Digimon Story: Cyber Sleuth – Hacker’s Memory Review
Two years ago we got the original Digimon Story: Cyber Sleuth in the states. Now, in 2018, we get the sequel Digimon Story: Cyber Sleuth – Hacker’s Memory. Does Hacker’s Memory do enough to separate itself from the first game, or are you better off sticking to the original? Check out our review and find out.
Digimon Story: Cyber Sleuth – Hacker’s Memory Review
You play as a hacker in Digimon Story: Cyber Sleuth – Hacker’s Memory. All hackers hang out in a cyber space called Eden, a place where people can physically enter. While in Eden, you get your account stolen, and you are accused of a crime you didn’t commit. Enter Hudie, a hacker group you join to find out who stole your account. Finding your account is always the main objective, but helping out Hudie takes much of the focus of the story. They help people out by solving their problems in Eden, and as a member, you do the same. This story runs parallel to the original Cyber Sleuth, and you will bump into characters from the first game every now and then. That said, you don’t need to have played the first game to get into this story. Just a warning though, if you don’t understand Japanese you will be reading a ton. Hacker’s Memory is story heavy, and is in Japanese with English subtitles. Overall the game will run you 60-70, hours depending on how much extra content you do.
While there is a ton of story to get through, you also have plenty of combat and exploration to undertake. Combat is turn-based in Hacker’s Memory. There is a turn order that can be adjusted based on speed and other factors, but for the most part, one group goes first, followed by the other. That part is basic, but knowing the enemies weakness can be tricky. If you are strong against the enemy, you do at least two times the damage. However, if you are weak to that type, you do half damage. Thankfully Hacker’s Memory makes it easy for you tell by making the marker red if you are strong to the enemy or blue if you are weak to it. Attacks have elements as well, so you can add to the bonus damage if they are vulnerable to that element. If you find the game too easy, you can bump up the difficulty at any time in the options.
Raising and leveling Digimon is another core component of the game. You can do this one of two ways: by battling for experience or by using your farms to train extra Digimon. There is a lot of Digivolving and Regression involved with getting strong Digimon, and admittedly it can be a grind to get the one you want. However, if you are just satisfied with going through the evolution chain the first time, you can still get through the game, albeit at a higher difficulty. If you know you want a certain Digimon, you can start the training process of really early, and I recommend you do. If you leave them at the farms, you can add items to boost their stats through training. These are expensive items or can be found while exploring in rare cases.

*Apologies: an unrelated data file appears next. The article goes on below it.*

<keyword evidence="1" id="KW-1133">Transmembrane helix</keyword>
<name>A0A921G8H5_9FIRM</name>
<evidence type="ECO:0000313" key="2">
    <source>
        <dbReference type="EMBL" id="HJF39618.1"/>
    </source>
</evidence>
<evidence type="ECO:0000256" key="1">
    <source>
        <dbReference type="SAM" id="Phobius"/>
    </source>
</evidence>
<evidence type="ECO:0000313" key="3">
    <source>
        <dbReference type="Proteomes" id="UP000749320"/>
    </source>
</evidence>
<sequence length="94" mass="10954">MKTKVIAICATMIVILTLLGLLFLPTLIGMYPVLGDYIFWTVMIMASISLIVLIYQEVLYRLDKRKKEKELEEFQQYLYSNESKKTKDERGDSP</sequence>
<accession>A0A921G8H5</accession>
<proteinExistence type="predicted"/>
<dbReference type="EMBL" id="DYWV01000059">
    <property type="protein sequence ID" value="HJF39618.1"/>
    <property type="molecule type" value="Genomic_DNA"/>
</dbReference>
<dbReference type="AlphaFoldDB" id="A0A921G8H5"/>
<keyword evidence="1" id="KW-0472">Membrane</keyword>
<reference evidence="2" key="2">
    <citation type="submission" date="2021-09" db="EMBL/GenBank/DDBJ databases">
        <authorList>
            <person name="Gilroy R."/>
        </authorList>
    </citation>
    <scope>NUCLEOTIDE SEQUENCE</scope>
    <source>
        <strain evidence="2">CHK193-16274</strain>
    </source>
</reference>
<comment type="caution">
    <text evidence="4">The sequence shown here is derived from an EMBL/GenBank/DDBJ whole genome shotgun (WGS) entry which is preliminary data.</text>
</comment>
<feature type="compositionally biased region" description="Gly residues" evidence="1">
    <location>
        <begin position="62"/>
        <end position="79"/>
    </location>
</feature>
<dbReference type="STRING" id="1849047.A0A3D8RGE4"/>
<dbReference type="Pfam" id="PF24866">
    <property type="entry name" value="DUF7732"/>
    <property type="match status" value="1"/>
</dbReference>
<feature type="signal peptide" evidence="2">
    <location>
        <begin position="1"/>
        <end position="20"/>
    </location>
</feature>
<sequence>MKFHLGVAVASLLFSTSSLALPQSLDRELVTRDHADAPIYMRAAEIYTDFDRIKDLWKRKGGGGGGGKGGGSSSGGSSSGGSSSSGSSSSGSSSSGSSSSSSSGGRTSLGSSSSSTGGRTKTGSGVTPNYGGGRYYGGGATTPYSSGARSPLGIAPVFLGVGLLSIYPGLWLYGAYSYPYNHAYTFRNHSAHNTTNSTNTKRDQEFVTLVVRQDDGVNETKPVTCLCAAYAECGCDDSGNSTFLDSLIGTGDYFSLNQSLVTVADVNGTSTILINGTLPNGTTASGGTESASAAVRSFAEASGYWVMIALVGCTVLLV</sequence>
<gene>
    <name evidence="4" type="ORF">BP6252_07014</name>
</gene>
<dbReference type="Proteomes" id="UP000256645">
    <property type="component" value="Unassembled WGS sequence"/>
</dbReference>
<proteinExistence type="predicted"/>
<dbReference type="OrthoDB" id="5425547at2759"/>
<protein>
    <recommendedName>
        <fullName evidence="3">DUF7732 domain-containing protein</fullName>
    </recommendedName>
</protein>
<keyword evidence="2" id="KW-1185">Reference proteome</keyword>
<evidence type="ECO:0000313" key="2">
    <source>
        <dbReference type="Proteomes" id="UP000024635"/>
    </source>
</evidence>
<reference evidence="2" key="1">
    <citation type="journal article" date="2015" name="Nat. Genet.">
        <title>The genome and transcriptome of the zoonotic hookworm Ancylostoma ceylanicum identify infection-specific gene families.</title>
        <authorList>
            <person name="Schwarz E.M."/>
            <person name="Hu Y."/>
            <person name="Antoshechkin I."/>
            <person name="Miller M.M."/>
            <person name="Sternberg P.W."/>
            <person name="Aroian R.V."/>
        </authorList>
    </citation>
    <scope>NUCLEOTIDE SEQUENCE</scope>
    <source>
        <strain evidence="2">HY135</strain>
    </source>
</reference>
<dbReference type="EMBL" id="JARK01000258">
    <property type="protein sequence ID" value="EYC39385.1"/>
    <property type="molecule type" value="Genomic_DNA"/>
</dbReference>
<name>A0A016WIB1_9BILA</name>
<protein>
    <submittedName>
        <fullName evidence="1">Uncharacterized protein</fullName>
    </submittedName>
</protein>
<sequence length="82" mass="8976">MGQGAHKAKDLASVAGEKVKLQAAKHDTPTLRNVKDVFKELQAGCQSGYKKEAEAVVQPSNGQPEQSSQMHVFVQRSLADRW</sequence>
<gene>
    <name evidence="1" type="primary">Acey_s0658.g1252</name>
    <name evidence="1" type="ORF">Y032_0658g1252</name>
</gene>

Farms are used for more than just raising and leveling Digimon though. You can also have your Digimon investigate and develop Items. When they investigate, they will sometimes bring back new cases or new items for battle. The new cases can be missed if you don’t send your Digimon out to investigate. Development can be cheap or expensive, depending on which option you choose. Early on, the items they bring back are helpful. However, as we progressed in the game, the quality fell off quickly. On the other hand, if your Digimon doesn’t find any new cases, then the items they find during the investigation are even worse then when you do development. It becomes personal preference as you get towards the end of the game.
On the subject of cases, they are broken up into three different categories. Cases are the missions for the game, so you have main cases, side cases, and Digifarm cases. Main cases are pretty obvious, and you do them to progress the story. Side cases will often have you backtracking through an area to find enemy Digimon or trainers to fight. They are good for money and items, but they literally all end in a fight. Digifarm cases will have you hunting Blacklist hackers or doing the new Domination battles. These are fought over a grid with point squares scattered on them. You and two of your allies need to capture a certain amount of points to win the battle. If an enemy has a square you want, then you battle them for it. Domination battles are a nice addition that you didn’t see in the first Cyber Sleuth.
There are also multiplayer battles that you can take on whenever you’d like from the Digilab. These give you special currency that you can use to buy new avatars for Multiplayer. They can also be used to buy accessories for your Digimon such as hats and glasses. As far as connectivity was concerned, we didn’t run into too many issues when fighting online. It is all turn-based, so there isn’t much strain on servers when battling. Outside of real players, you can also take on AI for special events that will net you exclusive accessories. At the time of writing this, there was only one being as it was week one so we assume more will be added each week.
There are a few problems of note with the game. There are conversation choices, but they don’t seem to change much of the story. Sometimes there’s only one choice to pick from, which makes you wonder why there is there even an option to begin with. In addition, you cannot move the camera which just feels wrong on the PlayStation 4. Finally, this game is simply ful of reused assets from the last game. If you played the last Cyber Sleuth, you will see a number of similarities.
If you had your fill with the original Digimon Story: Cyber Sleuth, then you won’t find much different in Hacker’s Memory. However, if you enjoyed the original and want more, then there is plenty to chew on here.